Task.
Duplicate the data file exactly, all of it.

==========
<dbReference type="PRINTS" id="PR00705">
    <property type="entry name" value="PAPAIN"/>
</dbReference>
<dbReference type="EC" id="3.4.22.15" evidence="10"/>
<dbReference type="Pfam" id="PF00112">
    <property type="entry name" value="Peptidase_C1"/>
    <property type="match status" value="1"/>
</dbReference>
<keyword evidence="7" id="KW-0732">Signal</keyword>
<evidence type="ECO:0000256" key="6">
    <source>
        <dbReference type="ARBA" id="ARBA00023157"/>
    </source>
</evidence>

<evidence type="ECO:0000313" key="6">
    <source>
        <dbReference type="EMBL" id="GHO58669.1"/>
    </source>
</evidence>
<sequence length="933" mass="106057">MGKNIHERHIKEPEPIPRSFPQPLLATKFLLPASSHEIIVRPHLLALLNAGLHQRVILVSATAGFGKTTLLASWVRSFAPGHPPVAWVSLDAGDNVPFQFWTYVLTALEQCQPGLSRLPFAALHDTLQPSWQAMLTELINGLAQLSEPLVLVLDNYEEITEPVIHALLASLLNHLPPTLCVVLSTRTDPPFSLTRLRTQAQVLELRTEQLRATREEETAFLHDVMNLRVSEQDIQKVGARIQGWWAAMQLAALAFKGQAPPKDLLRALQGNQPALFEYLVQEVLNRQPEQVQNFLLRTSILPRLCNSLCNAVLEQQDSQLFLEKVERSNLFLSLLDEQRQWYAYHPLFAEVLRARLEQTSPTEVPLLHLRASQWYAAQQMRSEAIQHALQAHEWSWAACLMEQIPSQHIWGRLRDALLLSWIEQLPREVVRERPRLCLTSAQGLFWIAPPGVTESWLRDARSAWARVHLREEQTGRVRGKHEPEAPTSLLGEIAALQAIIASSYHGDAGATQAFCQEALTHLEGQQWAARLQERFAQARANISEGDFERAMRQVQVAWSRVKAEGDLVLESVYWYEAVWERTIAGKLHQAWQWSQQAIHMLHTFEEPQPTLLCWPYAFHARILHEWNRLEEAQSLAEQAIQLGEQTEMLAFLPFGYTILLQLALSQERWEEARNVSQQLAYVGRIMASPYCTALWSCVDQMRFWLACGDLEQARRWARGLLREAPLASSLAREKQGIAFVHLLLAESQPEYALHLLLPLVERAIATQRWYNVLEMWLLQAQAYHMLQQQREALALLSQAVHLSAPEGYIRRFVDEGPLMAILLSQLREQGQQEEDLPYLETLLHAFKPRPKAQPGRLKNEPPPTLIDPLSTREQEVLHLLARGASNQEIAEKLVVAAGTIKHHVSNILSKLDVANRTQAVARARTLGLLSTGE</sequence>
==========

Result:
<dbReference type="PRINTS" id="PR00705">
    <property type="entry name" value="PAPAIN"/>
</dbReference>
<dbReference type="EC" id="3.4.22.15" evidence="10"/>
<dbReference type="Pfam" id="PF00112">
    <property type="entry name" value="Peptidase_C1"/>
    <property type="match status" value="1"/>
</dbReference>
<keyword evidence="7" id="KW-0732">Signal</keyword>
<evidence type="ECO:0000256" key="6">
    <source>
        <dbReference type="ARBA" id="ARBA00023157"/>
    </source>
</evidence>

<evidence type="ECO:0000313" key="6">
    <source>
        <dbReference type="EMBL" id="GHO58669.1"/>
    </source>
</evidence>
<sequence length="933" mass="106057">MGKNIHERHIKEPEPIPRSFPQPLLATKFLLPASSHEIIVRPHLLALLNAGLHQRVILVSATAGFGKTTLLASWVRSFAPGHPPVAWVSLDAGDNVPFQFWTYVLTALEQCQPGLSRLPFAALHDTLQPSWQAMLTELINGLAQLSEPLVLVLDNYEEITEPVIHALLASLLNHLPPTLCVVLSTRTDPPFSLTRLRTQAQVLELRTEQLRATREEETAFLHDVMNLRVSEQDIQKVGARIQGWWAAMQLAALAFKGQAPPKDLLRALQGNQPALFEYLVQEVLNRQPEQVQNFLLRTSILPRLCNSLCNAVLEQQDSQLFLEKVERSNLFLSLLDEQRQWYAYHPLFAEVLRARLEQTSPTEVPLLHLRASQWYAAQQMRSEAIQHALQAHEWSWAACLMEQIPSQHIWGRLRDALLLSWIEQLPREVVRERPRLCLTSAQGLFWIAPPGVTESWLRDARSAWARVHLREEQTGRVRGKHEPEAPTSLLGEIAALQAIIASSYHGDAGATQAFCQEALTHLEGQQWAARLQERFAQARANISEGDFERAMRQVQVAWSRVKAEGDLVLESVYWYEAVWERTIAGKLHQAWQWSQQAIHMLHTFEEPQPTLLCWPYAFHARILHEWNRLEEAQSLAEQAIQLGEQTEMLAFLPFGYTILLQLALSQERWEEARNVSQQLAYVGRIMASPYCTALWSCVDQMRFWLACGDLEQARRWARGLLREAPLASSLAREKQGIAFVHLLLAESQPEYALHLLLPLVERAIATQRWYNVLEMWLLQAQAYHMLQQQREALALLSQAVHLSAPEGYIRRFVDEGPLMAILLSQLREQGQQEEDLPYLETLLHAFKPRPKAQPGRLKNEPPPTLIDPLSTREQEVLHLLARGASNQEIAEKLVVAAGTIKHHVSNILSKLDVANRTQAVARARTLGLLSTGE</sequence>